Argumentative Thesis


As explained in Research & Citations, not all essays will require an explicitly stated thesis, but most argumentative essays will. Instead of implying your thesis or main idea, in an argumentative essay, you’ll most likely be required to write out your thesis statement for your audience. A thesis statement is a one- to two-sentence statement that presents the main idea and makes an assertion about your issue. You may have a longer thesis for much longer essays, but one to two sentences is a good general guideline. And, remember, in an argumentative essay, the assertion you present in your thesis is going to be particularly important.

When you make your assertion in your thesis, it should be clear and direct. You want your audience to have no doubt about your point. Of course, how assertive you are in your thesis and the content you choose to include depends upon the type of argumentative essay you are writing. For example, in a Classical or Aristotelian argument (explained in pages that follow), your thesis statement should clearly present your side of the issue. In a Rogerian argument (explained in pages that follow), your thesis should bring both sides of the issue together.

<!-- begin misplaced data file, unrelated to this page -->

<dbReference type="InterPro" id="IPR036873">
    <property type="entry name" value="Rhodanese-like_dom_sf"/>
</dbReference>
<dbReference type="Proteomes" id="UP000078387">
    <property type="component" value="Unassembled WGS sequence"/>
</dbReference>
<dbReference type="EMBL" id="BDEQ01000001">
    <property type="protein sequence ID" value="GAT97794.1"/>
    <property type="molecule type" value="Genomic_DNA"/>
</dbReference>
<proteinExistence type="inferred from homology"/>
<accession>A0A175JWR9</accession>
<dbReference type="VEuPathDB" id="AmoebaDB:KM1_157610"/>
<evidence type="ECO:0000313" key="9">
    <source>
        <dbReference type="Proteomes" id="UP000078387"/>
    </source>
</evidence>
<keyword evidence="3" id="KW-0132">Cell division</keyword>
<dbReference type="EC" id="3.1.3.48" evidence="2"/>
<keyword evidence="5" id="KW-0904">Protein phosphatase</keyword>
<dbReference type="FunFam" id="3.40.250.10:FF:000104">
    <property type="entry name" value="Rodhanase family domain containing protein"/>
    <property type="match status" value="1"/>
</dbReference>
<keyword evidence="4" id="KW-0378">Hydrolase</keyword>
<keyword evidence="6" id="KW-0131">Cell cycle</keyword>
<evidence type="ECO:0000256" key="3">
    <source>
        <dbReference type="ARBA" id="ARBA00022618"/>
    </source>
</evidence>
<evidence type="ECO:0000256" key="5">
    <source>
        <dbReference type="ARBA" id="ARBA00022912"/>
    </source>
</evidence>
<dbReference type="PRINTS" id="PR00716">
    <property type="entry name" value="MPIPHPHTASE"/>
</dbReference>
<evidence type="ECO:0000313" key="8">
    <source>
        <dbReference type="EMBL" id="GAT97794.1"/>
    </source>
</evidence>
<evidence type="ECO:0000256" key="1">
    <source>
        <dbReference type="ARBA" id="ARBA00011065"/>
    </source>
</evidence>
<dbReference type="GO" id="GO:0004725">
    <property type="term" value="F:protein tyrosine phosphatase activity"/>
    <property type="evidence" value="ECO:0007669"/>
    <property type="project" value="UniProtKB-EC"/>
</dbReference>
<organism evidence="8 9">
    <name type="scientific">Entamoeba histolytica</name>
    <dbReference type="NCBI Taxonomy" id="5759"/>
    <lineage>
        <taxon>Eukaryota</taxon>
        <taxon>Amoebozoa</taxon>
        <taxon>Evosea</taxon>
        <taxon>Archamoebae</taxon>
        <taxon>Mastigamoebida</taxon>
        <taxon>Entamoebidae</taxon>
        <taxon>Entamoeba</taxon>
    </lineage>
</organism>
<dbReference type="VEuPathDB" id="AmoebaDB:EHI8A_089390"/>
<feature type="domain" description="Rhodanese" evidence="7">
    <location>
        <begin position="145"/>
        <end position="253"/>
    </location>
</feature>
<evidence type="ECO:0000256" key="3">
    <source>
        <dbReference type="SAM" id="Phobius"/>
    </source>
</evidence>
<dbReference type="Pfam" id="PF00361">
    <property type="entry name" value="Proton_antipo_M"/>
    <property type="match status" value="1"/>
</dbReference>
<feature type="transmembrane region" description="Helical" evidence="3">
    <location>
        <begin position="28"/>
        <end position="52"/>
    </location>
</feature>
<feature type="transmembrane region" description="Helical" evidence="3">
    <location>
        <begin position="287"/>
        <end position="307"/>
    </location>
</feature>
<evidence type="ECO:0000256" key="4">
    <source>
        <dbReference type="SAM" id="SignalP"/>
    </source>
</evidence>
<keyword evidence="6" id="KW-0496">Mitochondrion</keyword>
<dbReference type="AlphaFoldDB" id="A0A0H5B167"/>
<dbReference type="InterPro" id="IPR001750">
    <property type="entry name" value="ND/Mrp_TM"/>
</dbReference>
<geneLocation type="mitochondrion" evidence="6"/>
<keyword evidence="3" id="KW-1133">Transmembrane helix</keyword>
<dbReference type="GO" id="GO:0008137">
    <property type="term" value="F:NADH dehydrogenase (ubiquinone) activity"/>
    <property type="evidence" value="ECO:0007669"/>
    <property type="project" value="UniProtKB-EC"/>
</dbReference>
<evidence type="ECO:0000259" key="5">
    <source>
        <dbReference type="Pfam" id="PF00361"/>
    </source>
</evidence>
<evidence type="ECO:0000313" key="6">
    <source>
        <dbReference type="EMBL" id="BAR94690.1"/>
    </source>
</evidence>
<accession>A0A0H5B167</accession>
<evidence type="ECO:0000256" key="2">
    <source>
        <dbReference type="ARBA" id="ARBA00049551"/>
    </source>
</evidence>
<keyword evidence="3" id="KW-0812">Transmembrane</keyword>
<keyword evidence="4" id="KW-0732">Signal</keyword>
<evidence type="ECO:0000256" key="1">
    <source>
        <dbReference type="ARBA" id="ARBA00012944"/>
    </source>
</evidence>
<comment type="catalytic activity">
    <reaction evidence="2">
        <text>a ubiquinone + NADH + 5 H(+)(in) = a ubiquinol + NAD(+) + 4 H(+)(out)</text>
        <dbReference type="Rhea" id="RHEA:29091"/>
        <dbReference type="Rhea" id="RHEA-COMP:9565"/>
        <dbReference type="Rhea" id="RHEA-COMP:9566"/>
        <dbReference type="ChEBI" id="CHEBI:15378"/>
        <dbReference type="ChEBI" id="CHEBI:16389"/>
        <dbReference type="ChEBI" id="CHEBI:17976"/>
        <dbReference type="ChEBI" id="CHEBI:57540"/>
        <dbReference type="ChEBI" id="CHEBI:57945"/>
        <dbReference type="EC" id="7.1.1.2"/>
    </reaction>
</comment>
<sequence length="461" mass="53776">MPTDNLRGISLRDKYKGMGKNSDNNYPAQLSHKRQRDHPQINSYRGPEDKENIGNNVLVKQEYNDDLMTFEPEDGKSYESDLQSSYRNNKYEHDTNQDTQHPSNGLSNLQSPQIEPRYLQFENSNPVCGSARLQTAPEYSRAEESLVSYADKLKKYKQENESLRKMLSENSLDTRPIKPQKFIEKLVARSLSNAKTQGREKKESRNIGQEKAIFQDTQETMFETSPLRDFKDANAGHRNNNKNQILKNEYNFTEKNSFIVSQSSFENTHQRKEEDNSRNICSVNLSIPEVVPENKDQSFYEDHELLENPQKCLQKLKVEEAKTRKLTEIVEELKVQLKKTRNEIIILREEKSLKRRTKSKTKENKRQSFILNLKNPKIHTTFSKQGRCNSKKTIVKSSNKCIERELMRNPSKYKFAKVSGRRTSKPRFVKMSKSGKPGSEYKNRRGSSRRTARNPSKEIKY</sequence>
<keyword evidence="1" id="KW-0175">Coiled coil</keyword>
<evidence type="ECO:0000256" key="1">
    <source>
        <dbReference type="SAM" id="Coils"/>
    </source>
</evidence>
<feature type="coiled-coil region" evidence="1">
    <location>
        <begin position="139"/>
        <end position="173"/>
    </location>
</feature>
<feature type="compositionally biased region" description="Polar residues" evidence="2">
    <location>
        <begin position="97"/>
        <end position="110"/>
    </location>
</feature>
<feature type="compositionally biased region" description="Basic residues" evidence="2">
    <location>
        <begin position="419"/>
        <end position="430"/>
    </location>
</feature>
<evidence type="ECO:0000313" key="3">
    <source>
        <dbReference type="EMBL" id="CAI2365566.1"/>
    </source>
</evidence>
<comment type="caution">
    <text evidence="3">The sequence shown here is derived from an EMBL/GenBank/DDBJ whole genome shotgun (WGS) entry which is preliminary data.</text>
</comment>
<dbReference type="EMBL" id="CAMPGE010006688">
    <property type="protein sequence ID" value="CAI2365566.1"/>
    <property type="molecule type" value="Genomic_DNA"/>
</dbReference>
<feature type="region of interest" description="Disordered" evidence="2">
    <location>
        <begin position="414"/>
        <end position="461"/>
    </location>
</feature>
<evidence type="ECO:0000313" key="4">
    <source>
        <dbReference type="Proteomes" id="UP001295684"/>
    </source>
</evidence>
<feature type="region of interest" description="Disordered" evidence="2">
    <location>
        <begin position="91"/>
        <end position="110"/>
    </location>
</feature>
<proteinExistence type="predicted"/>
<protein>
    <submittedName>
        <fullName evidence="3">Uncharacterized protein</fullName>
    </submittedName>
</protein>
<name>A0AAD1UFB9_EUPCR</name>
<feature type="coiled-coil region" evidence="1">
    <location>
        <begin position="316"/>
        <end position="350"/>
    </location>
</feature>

Still, there are some basic guidelines to keep in mind when it comes to an argumentative thesis statement.

  • Your thesis statement should be one to two sentences.
  • Your thesis statement should clearly present the main idea of your essay and make some kind of assertion (even if that assertion is about bringing two sides together).
  • Your thesis should not make an “announcement” about what your essay will cover. Instead, it should just present your assertion. For example, a thesis like this makes an announcement:

In this paper, I will persuade you to vote for candidates who support education reform.

Instead you might write:

Because our education system is in need of reform, we should vote for candidates who are willing to make the necessary changes.
  • While there is no such thing as a “required” place for your thesis statement, most academic essays will present the thesis statement early on, usually near the end of the introduction. There is a reason for this. Audience members are more likely to understand and absorb each point as readers if you have told them, in advance, what they should be getting out of your essay. Still, you should check with your professor if you would like to present your thesis somewhere else, such as at the end of your essay.
  • Your thesis statement is the most important sentence in your essay. It’s your chance to make sure your audience really understands your point. Be sure your assertion and your writing style are clear.

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